Thoughts on Dropbox 2018 Product Strategy Update work
There are many activities spinning-up around how we get better input into Dropbox’s product strategy. This document is meant to communicate a broad framework for how I see this working, which should help to ensure the various efforts are focused well and aligned broadly.
My view is that this process should balance top-down with bottom-up, be almost entirely transparent, be incredibly inclusive of various potential inputs and sources of insights, and be done regularly.
Doing this regularly is important; annual and not something only undertaken once every few years. The reason for that is that many things are changing month to month and year to year – what our customer needs, the market, competitors, technical possibilities, product progress, etc. To that end, I’d like for Dropbox to be updating a product strategy memo on an annual cadence. Our intent is to start this process now, resulting in a strategy memo delivered to the company in June of this year.
Note that this process does not replace things like Company-level Goals and OKRs, the QSRs, etc. This process shapes what the product organization (EPD) will be pursuing, and informs exploration of inorganic options.
Like so many other development activities, there are two things to consider – the process of the work, and the inputs/outputs of that work.
One key input is an understanding of the company’s goals and situation. Our business aspirations, an expression of that in terms of financial goals and constraints, and what the senior leadership of the company want to see are key inputs. Hopefully that outlook is understood by the team, but it is the responsibility of the product leadership team to ensure that important input is understood.
Besides the broader company position, there are a lot of important inputs that shape strategy. Its useful to break the inputs into discrete “domains” of topics. Minimally these include:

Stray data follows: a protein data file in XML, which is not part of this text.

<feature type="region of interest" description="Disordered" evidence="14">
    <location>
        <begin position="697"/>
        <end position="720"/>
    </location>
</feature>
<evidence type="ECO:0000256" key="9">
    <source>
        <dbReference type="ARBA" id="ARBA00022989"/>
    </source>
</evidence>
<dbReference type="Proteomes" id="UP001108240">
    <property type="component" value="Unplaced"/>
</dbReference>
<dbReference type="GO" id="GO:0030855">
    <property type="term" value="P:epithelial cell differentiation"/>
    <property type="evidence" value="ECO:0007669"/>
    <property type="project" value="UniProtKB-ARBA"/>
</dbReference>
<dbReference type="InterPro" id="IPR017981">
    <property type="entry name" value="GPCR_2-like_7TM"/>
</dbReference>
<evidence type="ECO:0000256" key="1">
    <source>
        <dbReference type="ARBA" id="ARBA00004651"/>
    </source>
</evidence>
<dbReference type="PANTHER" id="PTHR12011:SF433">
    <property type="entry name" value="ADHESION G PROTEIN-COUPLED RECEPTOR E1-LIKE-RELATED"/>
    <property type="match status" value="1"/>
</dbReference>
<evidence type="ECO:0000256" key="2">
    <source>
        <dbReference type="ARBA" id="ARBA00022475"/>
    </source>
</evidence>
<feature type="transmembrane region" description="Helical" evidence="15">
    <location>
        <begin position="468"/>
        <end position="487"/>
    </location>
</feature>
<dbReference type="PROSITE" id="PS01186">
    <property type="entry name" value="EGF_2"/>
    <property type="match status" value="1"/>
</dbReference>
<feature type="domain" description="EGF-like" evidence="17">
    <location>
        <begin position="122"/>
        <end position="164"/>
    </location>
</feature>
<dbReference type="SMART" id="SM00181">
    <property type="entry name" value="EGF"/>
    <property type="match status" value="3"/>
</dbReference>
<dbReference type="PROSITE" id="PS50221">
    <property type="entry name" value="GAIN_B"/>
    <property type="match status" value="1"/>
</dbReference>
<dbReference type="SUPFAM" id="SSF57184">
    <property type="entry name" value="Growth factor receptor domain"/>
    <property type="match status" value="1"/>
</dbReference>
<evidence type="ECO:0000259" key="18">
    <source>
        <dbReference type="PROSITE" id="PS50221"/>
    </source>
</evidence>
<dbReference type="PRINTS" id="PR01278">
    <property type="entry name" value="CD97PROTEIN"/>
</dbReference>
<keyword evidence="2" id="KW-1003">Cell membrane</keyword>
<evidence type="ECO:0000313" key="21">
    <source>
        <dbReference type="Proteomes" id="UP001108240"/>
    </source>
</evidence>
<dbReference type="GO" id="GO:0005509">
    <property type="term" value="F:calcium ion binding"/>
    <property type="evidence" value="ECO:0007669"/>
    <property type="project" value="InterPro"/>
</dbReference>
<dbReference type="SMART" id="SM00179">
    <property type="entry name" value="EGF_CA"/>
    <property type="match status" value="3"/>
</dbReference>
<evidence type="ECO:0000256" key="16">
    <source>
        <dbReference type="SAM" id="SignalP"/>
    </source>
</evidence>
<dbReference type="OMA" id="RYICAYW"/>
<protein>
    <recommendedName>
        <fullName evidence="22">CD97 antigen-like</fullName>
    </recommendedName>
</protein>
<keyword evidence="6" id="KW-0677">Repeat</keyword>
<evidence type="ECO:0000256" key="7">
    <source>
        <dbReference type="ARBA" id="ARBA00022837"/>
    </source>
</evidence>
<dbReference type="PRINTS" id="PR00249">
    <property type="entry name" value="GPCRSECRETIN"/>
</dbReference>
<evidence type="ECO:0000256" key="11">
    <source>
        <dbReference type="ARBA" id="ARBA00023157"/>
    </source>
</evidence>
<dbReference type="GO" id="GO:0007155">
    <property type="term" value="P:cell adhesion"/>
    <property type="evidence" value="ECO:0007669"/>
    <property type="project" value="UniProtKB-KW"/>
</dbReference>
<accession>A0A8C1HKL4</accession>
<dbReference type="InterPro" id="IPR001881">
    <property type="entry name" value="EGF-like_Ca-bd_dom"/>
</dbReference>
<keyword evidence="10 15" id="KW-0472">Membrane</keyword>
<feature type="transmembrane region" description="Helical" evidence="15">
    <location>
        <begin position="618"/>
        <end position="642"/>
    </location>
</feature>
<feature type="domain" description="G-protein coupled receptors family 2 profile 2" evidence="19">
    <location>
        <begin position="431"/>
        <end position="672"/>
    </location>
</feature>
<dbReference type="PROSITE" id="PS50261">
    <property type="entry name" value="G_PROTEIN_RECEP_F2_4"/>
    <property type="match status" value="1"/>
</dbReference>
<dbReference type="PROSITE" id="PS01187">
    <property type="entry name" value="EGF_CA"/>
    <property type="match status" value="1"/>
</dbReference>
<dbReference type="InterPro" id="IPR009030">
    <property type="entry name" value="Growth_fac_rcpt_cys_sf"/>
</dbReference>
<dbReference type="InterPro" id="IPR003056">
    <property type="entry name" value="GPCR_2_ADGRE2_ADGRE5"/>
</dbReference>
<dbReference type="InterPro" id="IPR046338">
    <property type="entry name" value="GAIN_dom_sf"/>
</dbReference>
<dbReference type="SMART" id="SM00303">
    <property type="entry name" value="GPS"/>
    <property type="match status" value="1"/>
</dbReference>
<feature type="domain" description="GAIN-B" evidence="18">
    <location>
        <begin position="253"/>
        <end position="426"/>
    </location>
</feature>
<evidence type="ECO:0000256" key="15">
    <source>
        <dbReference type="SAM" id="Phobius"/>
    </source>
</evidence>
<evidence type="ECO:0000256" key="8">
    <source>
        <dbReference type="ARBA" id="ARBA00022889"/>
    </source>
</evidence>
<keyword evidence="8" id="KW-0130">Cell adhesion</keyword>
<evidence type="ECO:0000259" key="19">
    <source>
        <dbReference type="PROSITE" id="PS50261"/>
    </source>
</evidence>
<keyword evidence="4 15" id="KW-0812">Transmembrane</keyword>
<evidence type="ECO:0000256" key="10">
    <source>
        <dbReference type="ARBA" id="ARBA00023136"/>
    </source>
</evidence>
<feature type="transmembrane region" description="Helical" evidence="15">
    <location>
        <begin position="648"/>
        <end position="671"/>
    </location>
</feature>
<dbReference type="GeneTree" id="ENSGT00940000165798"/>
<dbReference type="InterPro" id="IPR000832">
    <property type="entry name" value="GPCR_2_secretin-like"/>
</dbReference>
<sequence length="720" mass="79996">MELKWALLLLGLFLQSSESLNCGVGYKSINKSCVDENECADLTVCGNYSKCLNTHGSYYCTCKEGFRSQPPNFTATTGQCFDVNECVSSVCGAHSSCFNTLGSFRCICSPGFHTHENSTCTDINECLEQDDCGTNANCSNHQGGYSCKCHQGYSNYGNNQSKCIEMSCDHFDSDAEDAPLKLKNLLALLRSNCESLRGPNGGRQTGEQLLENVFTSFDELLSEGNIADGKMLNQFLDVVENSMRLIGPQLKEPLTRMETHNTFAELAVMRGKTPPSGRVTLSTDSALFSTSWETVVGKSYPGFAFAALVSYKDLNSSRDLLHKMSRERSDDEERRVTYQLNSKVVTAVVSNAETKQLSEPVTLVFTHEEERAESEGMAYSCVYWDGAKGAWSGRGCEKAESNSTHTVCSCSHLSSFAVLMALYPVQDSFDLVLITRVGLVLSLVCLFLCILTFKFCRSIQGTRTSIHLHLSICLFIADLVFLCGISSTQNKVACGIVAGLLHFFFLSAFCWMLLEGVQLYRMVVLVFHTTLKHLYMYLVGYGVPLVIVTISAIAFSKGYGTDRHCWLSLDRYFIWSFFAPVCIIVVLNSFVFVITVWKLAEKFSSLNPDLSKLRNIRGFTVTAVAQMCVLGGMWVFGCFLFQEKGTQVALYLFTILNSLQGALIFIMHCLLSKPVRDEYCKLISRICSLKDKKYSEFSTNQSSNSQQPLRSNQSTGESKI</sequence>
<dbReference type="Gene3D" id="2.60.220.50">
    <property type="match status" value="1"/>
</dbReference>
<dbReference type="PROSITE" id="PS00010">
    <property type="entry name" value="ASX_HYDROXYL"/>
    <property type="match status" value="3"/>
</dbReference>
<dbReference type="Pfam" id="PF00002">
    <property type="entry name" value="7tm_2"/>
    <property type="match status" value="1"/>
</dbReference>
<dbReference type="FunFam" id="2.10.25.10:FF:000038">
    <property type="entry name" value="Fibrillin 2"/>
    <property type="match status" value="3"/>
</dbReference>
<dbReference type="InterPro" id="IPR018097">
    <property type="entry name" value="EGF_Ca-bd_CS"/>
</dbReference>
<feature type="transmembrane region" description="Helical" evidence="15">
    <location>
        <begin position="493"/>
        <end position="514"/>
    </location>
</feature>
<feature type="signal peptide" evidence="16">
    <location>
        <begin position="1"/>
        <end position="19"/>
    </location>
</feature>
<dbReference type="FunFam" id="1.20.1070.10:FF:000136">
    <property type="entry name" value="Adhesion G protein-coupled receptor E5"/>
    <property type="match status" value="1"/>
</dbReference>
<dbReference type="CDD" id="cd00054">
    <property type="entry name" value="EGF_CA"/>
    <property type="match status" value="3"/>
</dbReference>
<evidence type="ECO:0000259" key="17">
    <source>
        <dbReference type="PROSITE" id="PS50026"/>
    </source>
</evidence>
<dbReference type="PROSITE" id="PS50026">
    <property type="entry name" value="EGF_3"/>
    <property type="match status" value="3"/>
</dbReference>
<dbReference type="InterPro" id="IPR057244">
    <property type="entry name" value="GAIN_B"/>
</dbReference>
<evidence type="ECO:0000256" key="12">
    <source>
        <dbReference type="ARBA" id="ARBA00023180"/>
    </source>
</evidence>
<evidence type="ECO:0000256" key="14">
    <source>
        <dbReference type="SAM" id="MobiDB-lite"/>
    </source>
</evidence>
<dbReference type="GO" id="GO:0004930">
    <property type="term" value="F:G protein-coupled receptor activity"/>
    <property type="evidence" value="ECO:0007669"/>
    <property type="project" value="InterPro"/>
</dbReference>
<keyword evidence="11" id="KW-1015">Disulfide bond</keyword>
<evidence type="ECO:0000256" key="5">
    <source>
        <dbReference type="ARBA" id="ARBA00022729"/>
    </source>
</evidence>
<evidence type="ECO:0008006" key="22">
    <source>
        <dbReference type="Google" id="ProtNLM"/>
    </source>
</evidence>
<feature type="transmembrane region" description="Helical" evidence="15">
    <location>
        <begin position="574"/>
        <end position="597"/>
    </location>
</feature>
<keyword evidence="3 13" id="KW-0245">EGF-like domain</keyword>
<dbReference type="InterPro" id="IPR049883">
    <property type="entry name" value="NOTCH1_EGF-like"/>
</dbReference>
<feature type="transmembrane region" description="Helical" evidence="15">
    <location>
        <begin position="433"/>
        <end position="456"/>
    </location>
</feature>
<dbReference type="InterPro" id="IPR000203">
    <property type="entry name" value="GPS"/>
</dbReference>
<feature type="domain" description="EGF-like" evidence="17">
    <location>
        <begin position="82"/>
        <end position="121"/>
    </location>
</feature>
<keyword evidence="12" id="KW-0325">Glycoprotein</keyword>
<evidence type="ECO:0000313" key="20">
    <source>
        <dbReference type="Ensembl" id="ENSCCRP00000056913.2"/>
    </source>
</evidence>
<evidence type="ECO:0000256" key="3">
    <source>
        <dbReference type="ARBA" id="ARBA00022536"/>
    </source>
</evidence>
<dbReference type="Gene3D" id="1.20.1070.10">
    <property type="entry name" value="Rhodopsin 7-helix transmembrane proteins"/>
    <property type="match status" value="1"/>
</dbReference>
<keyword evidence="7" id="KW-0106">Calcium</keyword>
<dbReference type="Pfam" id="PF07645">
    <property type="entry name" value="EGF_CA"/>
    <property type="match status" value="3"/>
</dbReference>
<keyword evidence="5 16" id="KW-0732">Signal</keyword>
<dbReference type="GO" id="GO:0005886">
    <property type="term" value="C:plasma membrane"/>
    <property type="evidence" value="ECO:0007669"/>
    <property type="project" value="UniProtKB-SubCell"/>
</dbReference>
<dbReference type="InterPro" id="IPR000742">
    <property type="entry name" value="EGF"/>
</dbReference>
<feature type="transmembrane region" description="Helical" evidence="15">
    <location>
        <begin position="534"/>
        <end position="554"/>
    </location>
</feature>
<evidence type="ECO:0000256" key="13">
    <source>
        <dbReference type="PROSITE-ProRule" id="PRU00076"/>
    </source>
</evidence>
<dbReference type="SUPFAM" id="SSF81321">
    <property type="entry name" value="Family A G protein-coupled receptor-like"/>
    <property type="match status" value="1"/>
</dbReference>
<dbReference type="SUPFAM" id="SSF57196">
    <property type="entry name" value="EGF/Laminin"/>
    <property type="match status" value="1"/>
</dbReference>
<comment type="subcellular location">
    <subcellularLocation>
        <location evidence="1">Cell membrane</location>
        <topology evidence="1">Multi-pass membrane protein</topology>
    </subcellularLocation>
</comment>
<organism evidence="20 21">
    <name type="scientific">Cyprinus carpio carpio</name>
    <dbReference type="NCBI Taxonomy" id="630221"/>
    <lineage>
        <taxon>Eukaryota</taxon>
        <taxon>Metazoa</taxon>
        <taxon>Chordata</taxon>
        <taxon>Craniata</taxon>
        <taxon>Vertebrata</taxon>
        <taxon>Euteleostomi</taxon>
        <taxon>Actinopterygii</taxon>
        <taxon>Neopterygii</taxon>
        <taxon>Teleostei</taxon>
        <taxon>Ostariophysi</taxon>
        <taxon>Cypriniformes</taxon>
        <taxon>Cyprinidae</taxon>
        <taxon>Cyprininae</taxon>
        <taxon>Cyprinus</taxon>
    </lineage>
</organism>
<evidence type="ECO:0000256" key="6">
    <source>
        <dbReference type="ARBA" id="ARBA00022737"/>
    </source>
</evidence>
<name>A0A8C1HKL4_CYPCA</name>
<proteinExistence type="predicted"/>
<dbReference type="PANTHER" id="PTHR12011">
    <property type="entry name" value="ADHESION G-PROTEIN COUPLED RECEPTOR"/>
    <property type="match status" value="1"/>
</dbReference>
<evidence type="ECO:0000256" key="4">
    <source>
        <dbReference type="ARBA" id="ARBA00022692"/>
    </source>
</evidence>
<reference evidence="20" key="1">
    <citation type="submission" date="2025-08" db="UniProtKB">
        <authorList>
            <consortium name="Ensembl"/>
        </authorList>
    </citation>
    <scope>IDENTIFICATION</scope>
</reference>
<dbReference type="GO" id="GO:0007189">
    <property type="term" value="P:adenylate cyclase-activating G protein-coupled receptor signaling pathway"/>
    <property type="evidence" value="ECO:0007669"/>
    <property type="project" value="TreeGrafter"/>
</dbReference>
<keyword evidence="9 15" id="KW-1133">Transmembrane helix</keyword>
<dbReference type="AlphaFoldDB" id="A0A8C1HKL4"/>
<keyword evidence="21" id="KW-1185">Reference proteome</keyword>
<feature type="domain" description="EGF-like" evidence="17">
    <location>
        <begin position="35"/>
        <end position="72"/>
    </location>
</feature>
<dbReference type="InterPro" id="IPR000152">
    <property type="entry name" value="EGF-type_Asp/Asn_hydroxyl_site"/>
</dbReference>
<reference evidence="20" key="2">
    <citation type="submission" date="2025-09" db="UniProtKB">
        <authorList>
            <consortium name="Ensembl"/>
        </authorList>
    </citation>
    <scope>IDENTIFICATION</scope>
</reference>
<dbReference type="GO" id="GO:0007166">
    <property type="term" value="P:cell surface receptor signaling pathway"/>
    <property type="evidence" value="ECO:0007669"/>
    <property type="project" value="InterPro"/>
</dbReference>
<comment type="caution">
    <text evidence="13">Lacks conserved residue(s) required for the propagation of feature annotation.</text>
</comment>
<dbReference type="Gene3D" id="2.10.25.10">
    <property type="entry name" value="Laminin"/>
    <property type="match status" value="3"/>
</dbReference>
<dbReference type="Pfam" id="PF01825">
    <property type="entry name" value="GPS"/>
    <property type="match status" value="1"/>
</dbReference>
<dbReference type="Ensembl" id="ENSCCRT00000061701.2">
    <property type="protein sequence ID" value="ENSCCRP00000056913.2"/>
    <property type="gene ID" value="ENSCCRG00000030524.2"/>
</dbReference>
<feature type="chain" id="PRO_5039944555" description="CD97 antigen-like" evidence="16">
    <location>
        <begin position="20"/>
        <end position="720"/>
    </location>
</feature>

Existing Groups in EPD
Each of these should be given a voice into the product strategy. To that end, each “domain” will have time to review its views and work with the product leadership, and ensure a synthetization of that view on our world is heard.
There are minimally three classes of outputs that are “final work products.”
Domain-level report-outs – these documents should synthesize the work of the various inputs – the audience for this work is a broad set of leadership, and is required for the product and company leadership to make strategic decisions. These report-outs hopefully are also useful for those teams in shaping their work and how they will interface back into the work that the product org does.
Product Strategy Memo – this is a sizable, but readable document that outlines the underlying work, the strategic rationales and lands the strategic initiatives that the product org/company will pursue. The audience for this document is the whole company
Key Insights (i.e. what are the user and Dropbox problems we’ve identified)
The market – trends, competitors, customers
Our position – inventory of advantages/assets/capabilities
What we believe – leadership POV
Where to Play
How to Win
How to execute
Specific descriptions of the investments we’ll make and how they come together to fulfill the strategy (both capabilities to develop and product/GTM efforts to execute)
Workstreams – unless the orgs and their activities are perfectly already aligned, the work will result of a set of workstreams. The can include things things like
Driving a change to the product organization – investment levels, mission directions, new missions and even eliminating old missions
Work to investigate and ultimately to prosecute acquisition activity
Domains – each input area should setup a working group and leadership to ensure the right perspective is created, is communicated, etc. A leadership group culled from the domains will be part of reviewing the strategy, first in draft form
Product Leadership – ultimately responsible for shaping the product strategy. The memo and bets are set by this group
Dropbox Senior Leadership – provides input through the domain work, and in an explicit review and approval process once strategic initiatives are created
Below is a high-level process flow. Specifics of who is in what groups, what the meetings are, who is in them, etc. are all things that are worked out as the concepts behind this document are implemented.